Digging into the interview vaults for one of our better talks with the late AC/DC guitarist
By Gary Graff
November 24, 2017
Last Saturday (Nov. 18) the latest rock star death sent another seismic shift through the music world. As the co-founder and rhythm guitarist for AC/DC, Malcolm Young created his own kind of hard rock template, combining Rolling Stones riff consciousness with a the kind of lockstep, almost trancey precision we associate with the best of Krautrock. Young and his music have influenced generations of players in their wake and shot to thrill for generations of music fans. In tribute, we dip back to 2003 for this expansive and insightful chat with Young, around the time AC/DC was entering the Rock and Roll Hall of Fame and also entering its continuing association with Sony Music that included the re-release of the group’s catalog up to that point…
FGPO: What did you have in mind when you started AC/DC?
Young: There was a vision — that was basically that we didn’t have to have day jobs and could get out and play guitar for a living, something you loved doing. It was great if you could give up your day job and spend more time on the guitar. That was our ambition and our vision, and it just got bigger and bigger as the band evolved. But there was no grand sort of plan, not like they have these days. We were just working class people, and we were just glad you could enjoy yourself making money, even if it was 50 bucks a week. And it’s still like that. It’s not changed.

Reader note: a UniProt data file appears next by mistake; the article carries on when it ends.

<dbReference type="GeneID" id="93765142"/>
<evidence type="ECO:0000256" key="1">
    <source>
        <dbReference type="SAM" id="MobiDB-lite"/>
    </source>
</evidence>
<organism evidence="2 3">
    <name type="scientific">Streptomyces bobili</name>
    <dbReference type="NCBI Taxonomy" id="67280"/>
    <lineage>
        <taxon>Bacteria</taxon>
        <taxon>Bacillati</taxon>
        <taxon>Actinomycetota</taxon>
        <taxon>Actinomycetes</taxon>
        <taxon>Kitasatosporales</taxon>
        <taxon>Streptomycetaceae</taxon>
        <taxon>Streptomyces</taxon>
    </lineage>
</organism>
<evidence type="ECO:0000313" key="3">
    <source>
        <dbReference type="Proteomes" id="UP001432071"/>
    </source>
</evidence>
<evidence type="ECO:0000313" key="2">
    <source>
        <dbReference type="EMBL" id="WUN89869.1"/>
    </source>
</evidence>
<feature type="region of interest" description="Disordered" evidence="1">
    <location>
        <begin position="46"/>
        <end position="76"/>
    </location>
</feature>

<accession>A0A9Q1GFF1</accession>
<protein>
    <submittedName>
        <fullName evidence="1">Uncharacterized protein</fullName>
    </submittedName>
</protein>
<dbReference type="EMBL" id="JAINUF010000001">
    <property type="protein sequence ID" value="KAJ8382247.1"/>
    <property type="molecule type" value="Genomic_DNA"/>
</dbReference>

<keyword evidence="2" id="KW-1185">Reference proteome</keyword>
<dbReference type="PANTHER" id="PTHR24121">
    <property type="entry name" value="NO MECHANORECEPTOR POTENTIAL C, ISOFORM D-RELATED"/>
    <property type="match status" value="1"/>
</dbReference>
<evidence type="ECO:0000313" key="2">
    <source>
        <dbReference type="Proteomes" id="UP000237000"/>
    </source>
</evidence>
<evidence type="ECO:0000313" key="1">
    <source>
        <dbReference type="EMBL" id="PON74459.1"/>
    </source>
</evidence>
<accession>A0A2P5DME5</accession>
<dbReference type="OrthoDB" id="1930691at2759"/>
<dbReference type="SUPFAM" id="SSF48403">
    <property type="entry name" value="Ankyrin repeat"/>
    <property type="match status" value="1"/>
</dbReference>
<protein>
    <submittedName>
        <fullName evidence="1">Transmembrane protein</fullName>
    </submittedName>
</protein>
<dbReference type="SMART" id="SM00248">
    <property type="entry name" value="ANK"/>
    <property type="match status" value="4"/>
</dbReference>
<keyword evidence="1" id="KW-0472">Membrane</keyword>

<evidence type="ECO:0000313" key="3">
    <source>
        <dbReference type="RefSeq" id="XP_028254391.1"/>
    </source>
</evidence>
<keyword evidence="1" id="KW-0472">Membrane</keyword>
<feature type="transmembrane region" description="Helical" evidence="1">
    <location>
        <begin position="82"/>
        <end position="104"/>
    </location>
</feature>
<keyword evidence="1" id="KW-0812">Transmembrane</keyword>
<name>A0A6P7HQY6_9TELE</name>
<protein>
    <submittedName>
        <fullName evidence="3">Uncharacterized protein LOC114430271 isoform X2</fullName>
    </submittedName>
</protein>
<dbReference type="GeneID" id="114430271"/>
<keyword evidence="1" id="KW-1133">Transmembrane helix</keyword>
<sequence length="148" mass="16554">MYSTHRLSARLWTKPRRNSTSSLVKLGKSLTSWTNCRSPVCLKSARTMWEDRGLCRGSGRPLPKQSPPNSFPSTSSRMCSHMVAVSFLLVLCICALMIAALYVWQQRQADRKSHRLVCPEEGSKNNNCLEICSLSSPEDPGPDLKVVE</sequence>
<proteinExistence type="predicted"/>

FGPO: Do you still feel like those same kids way back then?
Young: We do, ’cause we were brought up in a pretty lower class system in Glasgow as kids. It was rough. You never got ahead of yourself. If you get too big for your boots, if you’ve got big dreams you’re gonna get them broken or shattered. So we just kept things as they happened. You never take anything for granted. That’s our attitude.
FGPO: What kind of impact did it make to have an older brother, George, who became a rock star with the Easybeats as well as your first co-producer?